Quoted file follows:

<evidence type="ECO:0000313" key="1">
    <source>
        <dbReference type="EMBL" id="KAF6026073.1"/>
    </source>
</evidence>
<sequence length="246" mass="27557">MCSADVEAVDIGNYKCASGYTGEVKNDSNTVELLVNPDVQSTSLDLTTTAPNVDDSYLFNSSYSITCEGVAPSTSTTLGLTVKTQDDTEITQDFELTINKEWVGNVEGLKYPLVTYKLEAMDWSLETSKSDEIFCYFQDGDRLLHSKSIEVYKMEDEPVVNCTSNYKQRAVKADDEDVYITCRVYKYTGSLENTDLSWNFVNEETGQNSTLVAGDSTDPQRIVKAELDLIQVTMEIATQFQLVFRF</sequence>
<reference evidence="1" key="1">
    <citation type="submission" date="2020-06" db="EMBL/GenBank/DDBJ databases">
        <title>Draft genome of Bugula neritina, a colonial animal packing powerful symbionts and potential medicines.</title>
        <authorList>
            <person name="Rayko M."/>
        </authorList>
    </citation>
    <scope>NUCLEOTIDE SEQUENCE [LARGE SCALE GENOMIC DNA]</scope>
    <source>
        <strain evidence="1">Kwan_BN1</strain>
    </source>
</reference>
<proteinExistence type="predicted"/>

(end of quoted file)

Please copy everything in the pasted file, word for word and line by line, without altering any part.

<evidence type="ECO:0000313" key="1">
    <source>
        <dbReference type="EMBL" id="KAF6026073.1"/>
    </source>
</evidence>
<sequence length="246" mass="27557">MCSADVEAVDIGNYKCASGYTGEVKNDSNTVELLVNPDVQSTSLDLTTTAPNVDDSYLFNSSYSITCEGVAPSTSTTLGLTVKTQDDTEITQDFELTINKEWVGNVEGLKYPLVTYKLEAMDWSLETSKSDEIFCYFQDGDRLLHSKSIEVYKMEDEPVVNCTSNYKQRAVKADDEDVYITCRVYKYTGSLENTDLSWNFVNEETGQNSTLVAGDSTDPQRIVKAELDLIQVTMEIATQFQLVFRF</sequence>
<reference evidence="1" key="1">
    <citation type="submission" date="2020-06" db="EMBL/GenBank/DDBJ databases">
        <title>Draft genome of Bugula neritina, a colonial animal packing powerful symbionts and potential medicines.</title>
        <authorList>
            <person name="Rayko M."/>
        </authorList>
    </citation>
    <scope>NUCLEOTIDE SEQUENCE [LARGE SCALE GENOMIC DNA]</scope>
    <source>
        <strain evidence="1">Kwan_BN1</strain>
    </source>
</reference>
<proteinExistence type="predicted"/>